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Question of the hour: Define ‘getting older’

Date Posted: 2004-06-04

Okinawa officials are struggling to determine just when to begin calling older citizens ‘old’. Seems that the older Okinawans aren’t exactly thrilled with being given the senior citizen label.

The Minister of General Affairs in Japan says “a high aged family consists of a man 65 years old and a woman 60 years old.”

Senior Citizens Day is coming September 15th, and government officials way to be sure steps are taken to properly respect the elderly. Traditionally, 65 has been defined as the age for joining a senior citizens club, or obtaining benefits typically set aside for seniors.

Yet not everyone wants to be called old. An 88-year-old lady with four children and five grandchildren says “I don’t want anyone to call me a senior citizen. Call me a great mom.” She says she likes to get presents for her birthday and for Mother’s Day, but adds “don’t give me any gifts or even call me on Senior Citizens Day.”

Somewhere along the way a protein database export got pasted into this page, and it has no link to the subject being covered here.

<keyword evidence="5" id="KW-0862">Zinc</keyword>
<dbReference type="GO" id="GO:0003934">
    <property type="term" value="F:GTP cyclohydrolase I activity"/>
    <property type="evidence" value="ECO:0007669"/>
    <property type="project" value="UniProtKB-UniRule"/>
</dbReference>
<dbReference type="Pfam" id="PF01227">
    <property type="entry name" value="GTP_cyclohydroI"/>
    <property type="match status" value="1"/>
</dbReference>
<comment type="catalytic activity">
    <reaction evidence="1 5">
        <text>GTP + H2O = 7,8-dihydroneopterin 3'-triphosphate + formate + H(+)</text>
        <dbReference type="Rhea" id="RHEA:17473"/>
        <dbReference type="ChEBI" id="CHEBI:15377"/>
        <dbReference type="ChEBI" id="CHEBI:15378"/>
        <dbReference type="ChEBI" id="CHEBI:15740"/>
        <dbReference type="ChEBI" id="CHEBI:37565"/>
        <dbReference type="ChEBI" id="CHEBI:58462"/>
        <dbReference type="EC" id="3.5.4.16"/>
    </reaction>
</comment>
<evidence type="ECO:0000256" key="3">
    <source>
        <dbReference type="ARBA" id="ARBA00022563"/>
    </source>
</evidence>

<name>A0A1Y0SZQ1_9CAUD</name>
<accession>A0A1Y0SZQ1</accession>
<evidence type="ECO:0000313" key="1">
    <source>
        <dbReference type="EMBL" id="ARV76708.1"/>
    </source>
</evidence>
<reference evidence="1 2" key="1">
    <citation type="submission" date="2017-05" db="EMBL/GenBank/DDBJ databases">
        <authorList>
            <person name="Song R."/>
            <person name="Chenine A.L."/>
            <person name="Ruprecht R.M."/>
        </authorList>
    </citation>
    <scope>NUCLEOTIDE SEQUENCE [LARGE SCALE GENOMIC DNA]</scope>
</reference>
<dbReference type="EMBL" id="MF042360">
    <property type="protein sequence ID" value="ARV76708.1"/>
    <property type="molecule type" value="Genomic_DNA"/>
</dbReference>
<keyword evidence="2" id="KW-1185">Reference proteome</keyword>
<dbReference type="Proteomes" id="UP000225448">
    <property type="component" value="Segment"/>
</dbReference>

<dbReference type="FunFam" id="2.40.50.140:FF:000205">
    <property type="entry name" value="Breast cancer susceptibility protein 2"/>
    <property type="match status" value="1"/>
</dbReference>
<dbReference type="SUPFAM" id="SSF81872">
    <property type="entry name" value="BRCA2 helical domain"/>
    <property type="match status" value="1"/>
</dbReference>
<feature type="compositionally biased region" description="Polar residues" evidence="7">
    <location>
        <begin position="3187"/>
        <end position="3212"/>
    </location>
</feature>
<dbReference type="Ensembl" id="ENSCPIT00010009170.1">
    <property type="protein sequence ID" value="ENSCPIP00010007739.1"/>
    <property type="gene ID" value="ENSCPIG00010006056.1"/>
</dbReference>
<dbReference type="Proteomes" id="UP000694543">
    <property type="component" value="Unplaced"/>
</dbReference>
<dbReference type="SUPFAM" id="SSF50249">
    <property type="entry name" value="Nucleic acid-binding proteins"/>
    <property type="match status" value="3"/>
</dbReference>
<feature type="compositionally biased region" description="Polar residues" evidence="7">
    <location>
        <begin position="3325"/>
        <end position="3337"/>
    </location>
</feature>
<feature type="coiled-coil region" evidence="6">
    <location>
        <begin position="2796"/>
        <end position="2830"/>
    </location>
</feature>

Okinawan people hold records for life expectancy, and many just refuse to consider 60 – 65 as old. They still consider themselves young. Their view of old age is the point where the family must take care of them, with them giving up their individual freedoms.

Officials say some 12.8% of people who fit the old age definition live by themselves, and not with children or other family. Here in Okinawa, only 5.9% live alone, but usually stay with their eldest son or daughter, or share time with other children. It’s comfortable for children, too.

Kids say they like having the parents around, both to take care of the grandkids and to help with the housekeeping. There is also tradition to consider.

Okinawa believes in ancestor worship, and every home has a Buddhist altar where the grandparents live. Compared to the mainland Japanese, Okinawan families are more closely knit.

That’s changing some, as young couples are now looking at their independence, and opting not to live with their parents. This is stunning news to some older Okinawans.

As the older citizens voice their enthusiasm for living with their children, they quote the proverb: Children will never know how much parents care about kids.

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